Page 10

 


Ball Corporation
Notes to Unaudited Condensed Consolidated Financial Statements

10.
Goodwill

($ in millions)
 
Metal
Beverage
Packaging,
Americas
& Asia
   
Metal
Beverage
Packaging,
Europe
   
Metal Food &
Household
Products
Packaging,
Americas
   
Total
 
                         
Balance at December 31, 2010
  $ 739.4     $ 985.6     $ 380.3     $ 2,105.3  
Business acquisition (Note 4)
          137.9             137.9  
Effects of foreign currency exchange rates
          77.0             77.0  
Balance at April 3, 2011
  $ 739.4     $ 1,200.5     $ 380.3     $ 2,320.2  

 
11.
Intangibles and Other Assets, Net

   
April 3,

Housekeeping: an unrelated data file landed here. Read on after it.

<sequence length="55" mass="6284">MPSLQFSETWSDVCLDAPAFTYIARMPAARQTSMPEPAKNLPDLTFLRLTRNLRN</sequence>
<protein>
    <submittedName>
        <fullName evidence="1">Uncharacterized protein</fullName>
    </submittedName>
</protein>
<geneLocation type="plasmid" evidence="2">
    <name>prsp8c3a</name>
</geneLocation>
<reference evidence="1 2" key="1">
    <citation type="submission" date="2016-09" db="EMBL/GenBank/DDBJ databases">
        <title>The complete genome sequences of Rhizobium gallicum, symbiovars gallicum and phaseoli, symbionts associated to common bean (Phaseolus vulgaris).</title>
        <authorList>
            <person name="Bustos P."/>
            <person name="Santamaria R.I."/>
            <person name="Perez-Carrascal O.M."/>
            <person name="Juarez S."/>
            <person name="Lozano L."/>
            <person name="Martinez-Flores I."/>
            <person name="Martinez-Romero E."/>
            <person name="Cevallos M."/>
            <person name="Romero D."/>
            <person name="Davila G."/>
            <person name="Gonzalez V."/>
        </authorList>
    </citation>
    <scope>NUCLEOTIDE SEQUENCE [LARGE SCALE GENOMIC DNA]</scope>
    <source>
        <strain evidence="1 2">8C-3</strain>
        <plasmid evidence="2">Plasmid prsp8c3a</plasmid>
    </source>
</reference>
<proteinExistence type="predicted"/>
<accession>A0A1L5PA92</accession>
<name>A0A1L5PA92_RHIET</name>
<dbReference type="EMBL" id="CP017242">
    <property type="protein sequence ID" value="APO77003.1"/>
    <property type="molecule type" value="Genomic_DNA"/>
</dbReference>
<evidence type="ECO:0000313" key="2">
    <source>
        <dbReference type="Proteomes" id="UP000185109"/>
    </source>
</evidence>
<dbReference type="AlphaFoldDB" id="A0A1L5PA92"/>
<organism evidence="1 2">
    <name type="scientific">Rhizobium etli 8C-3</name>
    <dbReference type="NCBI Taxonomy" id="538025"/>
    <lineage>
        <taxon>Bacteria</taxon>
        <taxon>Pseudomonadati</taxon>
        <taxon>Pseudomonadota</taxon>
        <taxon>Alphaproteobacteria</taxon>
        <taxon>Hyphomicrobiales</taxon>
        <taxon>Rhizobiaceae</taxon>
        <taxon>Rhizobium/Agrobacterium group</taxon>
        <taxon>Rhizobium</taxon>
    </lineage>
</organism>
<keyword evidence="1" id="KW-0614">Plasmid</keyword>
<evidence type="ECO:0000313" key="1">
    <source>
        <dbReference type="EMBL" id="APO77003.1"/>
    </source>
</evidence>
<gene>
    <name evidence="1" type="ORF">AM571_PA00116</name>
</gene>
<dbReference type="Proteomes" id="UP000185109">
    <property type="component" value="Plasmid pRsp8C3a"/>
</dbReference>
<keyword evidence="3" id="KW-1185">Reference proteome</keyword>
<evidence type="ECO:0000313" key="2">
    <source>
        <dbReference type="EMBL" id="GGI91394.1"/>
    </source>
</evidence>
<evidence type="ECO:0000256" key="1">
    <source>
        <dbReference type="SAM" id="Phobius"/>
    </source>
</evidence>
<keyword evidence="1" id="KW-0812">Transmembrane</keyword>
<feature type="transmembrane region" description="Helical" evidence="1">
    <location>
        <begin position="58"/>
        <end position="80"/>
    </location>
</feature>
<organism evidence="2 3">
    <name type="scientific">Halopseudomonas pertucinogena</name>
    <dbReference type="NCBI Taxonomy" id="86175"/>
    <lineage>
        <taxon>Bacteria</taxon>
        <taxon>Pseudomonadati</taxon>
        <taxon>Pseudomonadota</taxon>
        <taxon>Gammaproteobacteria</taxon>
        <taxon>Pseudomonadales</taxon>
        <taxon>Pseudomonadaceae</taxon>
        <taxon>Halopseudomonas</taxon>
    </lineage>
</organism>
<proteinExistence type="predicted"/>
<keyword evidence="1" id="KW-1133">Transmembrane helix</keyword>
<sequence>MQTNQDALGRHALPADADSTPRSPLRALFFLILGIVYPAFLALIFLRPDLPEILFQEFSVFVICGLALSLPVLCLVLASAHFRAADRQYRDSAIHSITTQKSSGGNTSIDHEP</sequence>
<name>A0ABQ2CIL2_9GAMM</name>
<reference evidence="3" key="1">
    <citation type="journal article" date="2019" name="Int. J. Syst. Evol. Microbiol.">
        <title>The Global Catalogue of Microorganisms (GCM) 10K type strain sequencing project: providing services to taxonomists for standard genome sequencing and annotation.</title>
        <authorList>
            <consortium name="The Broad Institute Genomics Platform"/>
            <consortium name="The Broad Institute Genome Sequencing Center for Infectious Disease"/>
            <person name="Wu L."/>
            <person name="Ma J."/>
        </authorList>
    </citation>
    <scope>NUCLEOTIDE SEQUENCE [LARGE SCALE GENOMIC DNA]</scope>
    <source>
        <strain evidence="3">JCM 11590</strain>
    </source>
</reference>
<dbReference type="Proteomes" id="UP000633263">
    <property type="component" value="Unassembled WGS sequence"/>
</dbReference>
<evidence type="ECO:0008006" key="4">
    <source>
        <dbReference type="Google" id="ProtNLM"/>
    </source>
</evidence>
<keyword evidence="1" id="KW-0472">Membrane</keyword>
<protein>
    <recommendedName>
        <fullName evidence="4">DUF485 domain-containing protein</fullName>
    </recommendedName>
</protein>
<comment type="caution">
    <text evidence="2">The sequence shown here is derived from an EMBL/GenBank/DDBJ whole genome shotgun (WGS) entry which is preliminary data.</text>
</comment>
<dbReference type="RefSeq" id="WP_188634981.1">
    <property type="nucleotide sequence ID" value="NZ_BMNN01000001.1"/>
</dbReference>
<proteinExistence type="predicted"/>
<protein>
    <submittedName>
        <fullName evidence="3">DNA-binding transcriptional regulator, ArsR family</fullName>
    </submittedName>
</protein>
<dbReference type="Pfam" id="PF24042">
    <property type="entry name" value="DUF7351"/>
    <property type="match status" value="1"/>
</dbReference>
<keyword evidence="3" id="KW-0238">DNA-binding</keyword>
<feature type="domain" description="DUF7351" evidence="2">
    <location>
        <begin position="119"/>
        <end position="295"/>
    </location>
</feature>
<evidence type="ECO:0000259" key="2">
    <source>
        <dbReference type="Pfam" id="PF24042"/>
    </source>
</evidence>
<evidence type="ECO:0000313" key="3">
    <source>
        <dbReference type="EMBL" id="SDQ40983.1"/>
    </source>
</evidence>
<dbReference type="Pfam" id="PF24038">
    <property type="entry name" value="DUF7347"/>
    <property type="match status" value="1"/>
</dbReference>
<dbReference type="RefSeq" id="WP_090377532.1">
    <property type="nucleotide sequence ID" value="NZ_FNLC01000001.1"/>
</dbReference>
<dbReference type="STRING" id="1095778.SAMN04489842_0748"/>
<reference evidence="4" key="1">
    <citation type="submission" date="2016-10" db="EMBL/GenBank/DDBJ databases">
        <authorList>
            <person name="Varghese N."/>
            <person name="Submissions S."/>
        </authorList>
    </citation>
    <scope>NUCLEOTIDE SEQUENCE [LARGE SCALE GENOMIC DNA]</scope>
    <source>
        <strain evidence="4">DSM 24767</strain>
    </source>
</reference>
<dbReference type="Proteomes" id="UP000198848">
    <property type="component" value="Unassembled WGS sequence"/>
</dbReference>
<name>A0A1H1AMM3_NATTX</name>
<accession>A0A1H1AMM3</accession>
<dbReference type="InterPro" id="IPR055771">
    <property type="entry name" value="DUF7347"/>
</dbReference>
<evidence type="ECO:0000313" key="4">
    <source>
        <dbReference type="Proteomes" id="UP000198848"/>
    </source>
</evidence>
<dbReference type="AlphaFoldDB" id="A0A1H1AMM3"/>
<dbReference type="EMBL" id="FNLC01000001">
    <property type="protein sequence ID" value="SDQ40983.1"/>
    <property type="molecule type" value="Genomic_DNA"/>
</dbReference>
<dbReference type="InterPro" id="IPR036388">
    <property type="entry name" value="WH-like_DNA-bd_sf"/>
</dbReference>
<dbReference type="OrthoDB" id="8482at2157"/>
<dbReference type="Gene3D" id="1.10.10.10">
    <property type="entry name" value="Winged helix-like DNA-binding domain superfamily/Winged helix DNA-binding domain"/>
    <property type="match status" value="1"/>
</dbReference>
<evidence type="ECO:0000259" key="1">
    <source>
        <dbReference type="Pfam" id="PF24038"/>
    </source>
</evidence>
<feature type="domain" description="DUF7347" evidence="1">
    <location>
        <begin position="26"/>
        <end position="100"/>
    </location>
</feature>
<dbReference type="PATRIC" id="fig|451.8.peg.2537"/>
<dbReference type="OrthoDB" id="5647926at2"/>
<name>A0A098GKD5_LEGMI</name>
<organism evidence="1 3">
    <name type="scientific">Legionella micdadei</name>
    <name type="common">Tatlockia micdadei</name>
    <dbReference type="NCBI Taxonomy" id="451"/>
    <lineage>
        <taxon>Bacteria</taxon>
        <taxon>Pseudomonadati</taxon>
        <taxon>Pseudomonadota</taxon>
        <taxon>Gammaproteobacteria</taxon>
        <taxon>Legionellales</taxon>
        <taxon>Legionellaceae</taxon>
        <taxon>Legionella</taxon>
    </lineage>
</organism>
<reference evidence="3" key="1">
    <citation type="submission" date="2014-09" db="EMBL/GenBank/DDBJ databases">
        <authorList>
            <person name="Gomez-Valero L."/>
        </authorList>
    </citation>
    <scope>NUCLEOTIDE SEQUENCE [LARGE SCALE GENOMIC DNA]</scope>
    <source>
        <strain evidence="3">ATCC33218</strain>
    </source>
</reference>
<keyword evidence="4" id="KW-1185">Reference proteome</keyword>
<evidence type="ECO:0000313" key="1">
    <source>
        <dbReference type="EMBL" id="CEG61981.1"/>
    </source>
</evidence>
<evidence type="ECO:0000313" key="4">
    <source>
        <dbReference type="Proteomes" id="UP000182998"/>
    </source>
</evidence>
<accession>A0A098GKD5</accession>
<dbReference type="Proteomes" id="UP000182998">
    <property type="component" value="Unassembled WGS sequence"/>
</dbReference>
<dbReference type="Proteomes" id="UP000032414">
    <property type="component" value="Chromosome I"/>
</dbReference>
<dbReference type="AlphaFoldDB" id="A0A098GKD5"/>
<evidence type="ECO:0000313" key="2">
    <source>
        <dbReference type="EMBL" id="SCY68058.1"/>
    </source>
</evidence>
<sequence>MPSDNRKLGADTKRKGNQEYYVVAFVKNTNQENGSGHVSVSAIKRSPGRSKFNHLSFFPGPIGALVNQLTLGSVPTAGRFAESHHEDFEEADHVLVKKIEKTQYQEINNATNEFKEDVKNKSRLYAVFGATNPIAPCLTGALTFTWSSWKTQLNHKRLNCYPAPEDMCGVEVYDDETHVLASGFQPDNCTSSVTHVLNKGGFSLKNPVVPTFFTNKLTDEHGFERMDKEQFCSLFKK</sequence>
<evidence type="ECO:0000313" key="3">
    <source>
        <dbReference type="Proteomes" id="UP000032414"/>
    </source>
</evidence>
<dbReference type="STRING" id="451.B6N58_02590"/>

December 31,
 
($ in millions)
 
2011
   
2010
 
             
Intangible assets (net of accumulated amortization of $120.2 at April 3, 2011, and $113.5 at December 31, 2010)
  $ 224.0     $ 149.1  
Company and trust-owned life insurance (net of loans of $16.2 at April 3, 2011, and $10.3 at December 31, 2010)
    141.3       131.1  
Other (Note 17)
    166.1       188.3  
    $ 531.4     $ 468.5  


Total amortization expense of intangible assets amounted to $5.6 million and $2.7 million for the three months ended April 3, 2011, and March 28, 2010, respectively.


 
Page 11

 


Ball Corporation
Notes to Unaudited Condensed Consolidated Financial Statements

12.
Debt

Long-term debt consisted of the following:

   
April 3, 2011
   
December 31, 2010
 
(in millions)
 
In Local
Currency
   
In U.S. $
   
In Local
Currency
   
In U.S. $